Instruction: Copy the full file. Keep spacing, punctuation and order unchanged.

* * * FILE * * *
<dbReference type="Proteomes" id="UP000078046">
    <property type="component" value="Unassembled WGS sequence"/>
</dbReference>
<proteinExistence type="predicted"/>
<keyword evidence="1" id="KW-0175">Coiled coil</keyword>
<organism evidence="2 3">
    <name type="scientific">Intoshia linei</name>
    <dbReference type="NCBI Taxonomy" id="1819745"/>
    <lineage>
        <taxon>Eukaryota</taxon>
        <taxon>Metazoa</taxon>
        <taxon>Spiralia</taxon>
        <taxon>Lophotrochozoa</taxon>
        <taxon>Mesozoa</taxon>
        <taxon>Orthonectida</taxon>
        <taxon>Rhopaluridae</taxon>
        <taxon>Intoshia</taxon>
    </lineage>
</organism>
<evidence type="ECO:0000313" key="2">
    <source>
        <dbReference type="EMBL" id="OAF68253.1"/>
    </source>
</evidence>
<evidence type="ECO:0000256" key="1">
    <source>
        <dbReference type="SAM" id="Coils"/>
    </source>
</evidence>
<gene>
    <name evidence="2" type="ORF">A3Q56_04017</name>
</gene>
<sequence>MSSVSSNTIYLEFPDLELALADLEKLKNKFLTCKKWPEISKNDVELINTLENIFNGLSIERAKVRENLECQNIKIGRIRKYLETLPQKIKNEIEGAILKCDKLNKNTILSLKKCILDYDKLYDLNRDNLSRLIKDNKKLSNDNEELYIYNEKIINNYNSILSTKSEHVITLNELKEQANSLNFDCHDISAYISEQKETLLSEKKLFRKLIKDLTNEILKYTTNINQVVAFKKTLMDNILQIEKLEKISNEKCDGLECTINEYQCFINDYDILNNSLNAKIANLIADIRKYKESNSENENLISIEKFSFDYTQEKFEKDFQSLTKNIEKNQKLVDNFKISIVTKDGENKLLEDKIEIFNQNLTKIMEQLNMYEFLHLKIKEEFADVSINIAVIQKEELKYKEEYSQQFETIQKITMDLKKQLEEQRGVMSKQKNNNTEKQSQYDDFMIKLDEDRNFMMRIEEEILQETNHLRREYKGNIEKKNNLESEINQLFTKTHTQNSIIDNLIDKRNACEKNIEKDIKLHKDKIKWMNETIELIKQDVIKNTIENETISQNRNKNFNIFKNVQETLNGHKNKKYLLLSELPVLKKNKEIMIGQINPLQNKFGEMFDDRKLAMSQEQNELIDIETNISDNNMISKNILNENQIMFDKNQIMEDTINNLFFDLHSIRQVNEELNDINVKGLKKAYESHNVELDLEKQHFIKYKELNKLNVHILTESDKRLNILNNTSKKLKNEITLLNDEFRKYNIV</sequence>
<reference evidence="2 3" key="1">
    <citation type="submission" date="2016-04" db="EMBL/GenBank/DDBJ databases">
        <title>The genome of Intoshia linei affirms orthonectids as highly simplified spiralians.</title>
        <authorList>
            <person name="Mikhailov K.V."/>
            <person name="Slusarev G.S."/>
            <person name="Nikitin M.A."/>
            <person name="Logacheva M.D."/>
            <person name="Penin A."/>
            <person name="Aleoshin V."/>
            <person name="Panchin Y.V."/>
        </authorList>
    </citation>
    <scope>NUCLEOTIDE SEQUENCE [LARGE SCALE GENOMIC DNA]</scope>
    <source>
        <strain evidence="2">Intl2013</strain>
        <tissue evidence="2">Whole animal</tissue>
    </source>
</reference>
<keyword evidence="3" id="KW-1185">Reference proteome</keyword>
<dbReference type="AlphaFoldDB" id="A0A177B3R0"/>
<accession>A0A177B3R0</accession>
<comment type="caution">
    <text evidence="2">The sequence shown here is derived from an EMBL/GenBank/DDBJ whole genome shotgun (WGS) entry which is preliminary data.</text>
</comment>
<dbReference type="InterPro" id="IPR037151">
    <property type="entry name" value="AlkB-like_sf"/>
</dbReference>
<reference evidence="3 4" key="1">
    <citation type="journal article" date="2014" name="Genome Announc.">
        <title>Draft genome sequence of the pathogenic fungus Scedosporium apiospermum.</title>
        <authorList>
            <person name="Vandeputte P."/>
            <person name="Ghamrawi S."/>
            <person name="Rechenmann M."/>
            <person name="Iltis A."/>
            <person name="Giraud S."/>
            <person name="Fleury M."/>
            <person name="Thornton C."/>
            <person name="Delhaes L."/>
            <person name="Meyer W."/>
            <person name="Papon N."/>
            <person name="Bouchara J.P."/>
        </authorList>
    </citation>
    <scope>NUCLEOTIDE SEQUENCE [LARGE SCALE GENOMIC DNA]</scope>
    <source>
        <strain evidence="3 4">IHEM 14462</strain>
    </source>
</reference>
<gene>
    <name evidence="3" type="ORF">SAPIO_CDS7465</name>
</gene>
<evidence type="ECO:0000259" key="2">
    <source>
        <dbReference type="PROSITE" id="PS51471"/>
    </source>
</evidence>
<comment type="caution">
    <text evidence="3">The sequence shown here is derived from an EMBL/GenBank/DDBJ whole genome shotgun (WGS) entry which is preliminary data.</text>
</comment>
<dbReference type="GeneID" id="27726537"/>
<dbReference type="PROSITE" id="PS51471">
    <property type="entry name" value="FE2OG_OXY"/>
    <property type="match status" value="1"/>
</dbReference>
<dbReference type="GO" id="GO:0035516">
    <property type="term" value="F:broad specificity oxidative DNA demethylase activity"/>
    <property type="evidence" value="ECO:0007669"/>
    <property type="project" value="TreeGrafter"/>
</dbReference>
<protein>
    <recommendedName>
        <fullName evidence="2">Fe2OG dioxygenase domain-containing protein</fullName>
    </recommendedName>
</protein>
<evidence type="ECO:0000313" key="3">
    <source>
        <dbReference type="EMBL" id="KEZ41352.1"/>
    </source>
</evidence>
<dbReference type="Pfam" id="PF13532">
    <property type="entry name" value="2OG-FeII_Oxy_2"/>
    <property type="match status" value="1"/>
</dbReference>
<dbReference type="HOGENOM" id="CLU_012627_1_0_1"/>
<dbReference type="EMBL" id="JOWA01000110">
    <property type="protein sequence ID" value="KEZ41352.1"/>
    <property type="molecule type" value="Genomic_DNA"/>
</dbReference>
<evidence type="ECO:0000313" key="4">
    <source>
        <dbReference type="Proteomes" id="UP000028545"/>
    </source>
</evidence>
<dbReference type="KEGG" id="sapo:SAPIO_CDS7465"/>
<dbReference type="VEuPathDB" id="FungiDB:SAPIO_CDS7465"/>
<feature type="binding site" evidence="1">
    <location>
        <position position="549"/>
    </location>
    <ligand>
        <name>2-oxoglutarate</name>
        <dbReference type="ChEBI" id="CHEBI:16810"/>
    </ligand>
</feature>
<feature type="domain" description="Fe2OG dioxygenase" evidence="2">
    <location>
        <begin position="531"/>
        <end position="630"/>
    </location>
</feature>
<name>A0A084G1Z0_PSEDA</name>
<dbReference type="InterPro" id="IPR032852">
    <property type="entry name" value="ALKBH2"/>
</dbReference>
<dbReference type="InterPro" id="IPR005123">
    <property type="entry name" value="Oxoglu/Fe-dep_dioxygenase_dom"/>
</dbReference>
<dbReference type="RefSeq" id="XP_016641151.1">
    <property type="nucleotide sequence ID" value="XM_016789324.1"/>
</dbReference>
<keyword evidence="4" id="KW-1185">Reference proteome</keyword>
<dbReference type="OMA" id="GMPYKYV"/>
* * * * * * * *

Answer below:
<dbReference type="Proteomes" id="UP000078046">
    <property type="component" value="Unassembled WGS sequence"/>
</dbReference>
<proteinExistence type="predicted"/>
<keyword evidence="1" id="KW-0175">Coiled coil</keyword>
<organism evidence="2 3">
    <name type="scientific">Intoshia linei</name>
    <dbReference type="NCBI Taxonomy" id="1819745"/>
    <lineage>
        <taxon>Eukaryota</taxon>
        <taxon>Metazoa</taxon>
        <taxon>Spiralia</taxon>
        <taxon>Lophotrochozoa</taxon>
        <taxon>Mesozoa</taxon>
        <taxon>Orthonectida</taxon>
        <taxon>Rhopaluridae</taxon>
        <taxon>Intoshia</taxon>
    </lineage>
</organism>
<evidence type="ECO:0000313" key="2">
    <source>
        <dbReference type="EMBL" id="OAF68253.1"/>
    </source>
</evidence>
<evidence type="ECO:0000256" key="1">
    <source>
        <dbReference type="SAM" id="Coils"/>
    </source>
</evidence>
<gene>
    <name evidence="2" type="ORF">A3Q56_04017</name>
</gene>
<sequence>MSSVSSNTIYLEFPDLELALADLEKLKNKFLTCKKWPEISKNDVELINTLENIFNGLSIERAKVRENLECQNIKIGRIRKYLETLPQKIKNEIEGAILKCDKLNKNTILSLKKCILDYDKLYDLNRDNLSRLIKDNKKLSNDNEELYIYNEKIINNYNSILSTKSEHVITLNELKEQANSLNFDCHDISAYISEQKETLLSEKKLFRKLIKDLTNEILKYTTNINQVVAFKKTLMDNILQIEKLEKISNEKCDGLECTINEYQCFINDYDILNNSLNAKIANLIADIRKYKESNSENENLISIEKFSFDYTQEKFEKDFQSLTKNIEKNQKLVDNFKISIVTKDGENKLLEDKIEIFNQNLTKIMEQLNMYEFLHLKIKEEFADVSINIAVIQKEELKYKEEYSQQFETIQKITMDLKKQLEEQRGVMSKQKNNNTEKQSQYDDFMIKLDEDRNFMMRIEEEILQETNHLRREYKGNIEKKNNLESEINQLFTKTHTQNSIIDNLIDKRNACEKNIEKDIKLHKDKIKWMNETIELIKQDVIKNTIENETISQNRNKNFNIFKNVQETLNGHKNKKYLLLSELPVLKKNKEIMIGQINPLQNKFGEMFDDRKLAMSQEQNELIDIETNISDNNMISKNILNENQIMFDKNQIMEDTINNLFFDLHSIRQVNEELNDINVKGLKKAYESHNVELDLEKQHFIKYKELNKLNVHILTESDKRLNILNNTSKKLKNEITLLNDEFRKYNIV</sequence>
<reference evidence="2 3" key="1">
    <citation type="submission" date="2016-04" db="EMBL/GenBank/DDBJ databases">
        <title>The genome of Intoshia linei affirms orthonectids as highly simplified spiralians.</title>
        <authorList>
            <person name="Mikhailov K.V."/>
            <person name="Slusarev G.S."/>
            <person name="Nikitin M.A."/>
            <person name="Logacheva M.D."/>
            <person name="Penin A."/>
            <person name="Aleoshin V."/>
            <person name="Panchin Y.V."/>
        </authorList>
    </citation>
    <scope>NUCLEOTIDE SEQUENCE [LARGE SCALE GENOMIC DNA]</scope>
    <source>
        <strain evidence="2">Intl2013</strain>
        <tissue evidence="2">Whole animal</tissue>
    </source>
</reference>
<keyword evidence="3" id="KW-1185">Reference proteome</keyword>
<dbReference type="AlphaFoldDB" id="A0A177B3R0"/>
<accession>A0A177B3R0</accession>
<comment type="caution">
    <text evidence="2">The sequence shown here is derived from an EMBL/GenBank/DDBJ whole genome shotgun (WGS) entry which is preliminary data.</text>
</comment>
<dbReference type="InterPro" id="IPR037151">
    <property type="entry name" value="AlkB-like_sf"/>
</dbReference>
<reference evidence="3 4" key="1">
    <citation type="journal article" date="2014" name="Genome Announc.">
        <title>Draft genome sequence of the pathogenic fungus Scedosporium apiospermum.</title>
        <authorList>
            <person name="Vandeputte P."/>
            <person name="Ghamrawi S."/>
            <person name="Rechenmann M."/>
            <person name="Iltis A."/>
            <person name="Giraud S."/>
            <person name="Fleury M."/>
            <person name="Thornton C."/>
            <person name="Delhaes L."/>
            <person name="Meyer W."/>
            <person name="Papon N."/>
            <person name="Bouchara J.P."/>
        </authorList>
    </citation>
    <scope>NUCLEOTIDE SEQUENCE [LARGE SCALE GENOMIC DNA]</scope>
    <source>
        <strain evidence="3 4">IHEM 14462</strain>
    </source>
</reference>
<gene>
    <name evidence="3" type="ORF">SAPIO_CDS7465</name>
</gene>
<evidence type="ECO:0000259" key="2">
    <source>
        <dbReference type="PROSITE" id="PS51471"/>
    </source>
</evidence>
<comment type="caution">
    <text evidence="3">The sequence shown here is derived from an EMBL/GenBank/DDBJ whole genome shotgun (WGS) entry which is preliminary data.</text>
</comment>
<dbReference type="GeneID" id="27726537"/>
<dbReference type="PROSITE" id="PS51471">
    <property type="entry name" value="FE2OG_OXY"/>
    <property type="match status" value="1"/>
</dbReference>
<dbReference type="GO" id="GO:0035516">
    <property type="term" value="F:broad specificity oxidative DNA demethylase activity"/>
    <property type="evidence" value="ECO:0007669"/>
    <property type="project" value="TreeGrafter"/>
</dbReference>
<protein>
    <recommendedName>
        <fullName evidence="2">Fe2OG dioxygenase domain-containing protein</fullName>
    </recommendedName>
</protein>
<evidence type="ECO:0000313" key="3">
    <source>
        <dbReference type="EMBL" id="KEZ41352.1"/>
    </source>
</evidence>
<dbReference type="Pfam" id="PF13532">
    <property type="entry name" value="2OG-FeII_Oxy_2"/>
    <property type="match status" value="1"/>
</dbReference>
<dbReference type="HOGENOM" id="CLU_012627_1_0_1"/>
<dbReference type="EMBL" id="JOWA01000110">
    <property type="protein sequence ID" value="KEZ41352.1"/>
    <property type="molecule type" value="Genomic_DNA"/>
</dbReference>
<evidence type="ECO:0000313" key="4">
    <source>
        <dbReference type="Proteomes" id="UP000028545"/>
    </source>
</evidence>
<dbReference type="KEGG" id="sapo:SAPIO_CDS7465"/>
<dbReference type="VEuPathDB" id="FungiDB:SAPIO_CDS7465"/>
<feature type="binding site" evidence="1">
    <location>
        <position position="549"/>
    </location>
    <ligand>
        <name>2-oxoglutarate</name>
        <dbReference type="ChEBI" id="CHEBI:16810"/>
    </ligand>
</feature>
<feature type="domain" description="Fe2OG dioxygenase" evidence="2">
    <location>
        <begin position="531"/>
        <end position="630"/>
    </location>
</feature>
<name>A0A084G1Z0_PSEDA</name>
<dbReference type="InterPro" id="IPR032852">
    <property type="entry name" value="ALKBH2"/>
</dbReference>
<dbReference type="InterPro" id="IPR005123">
    <property type="entry name" value="Oxoglu/Fe-dep_dioxygenase_dom"/>
</dbReference>
<dbReference type="RefSeq" id="XP_016641151.1">
    <property type="nucleotide sequence ID" value="XM_016789324.1"/>
</dbReference>
<keyword evidence="4" id="KW-1185">Reference proteome</keyword>
<dbReference type="OMA" id="GMPYKYV"/>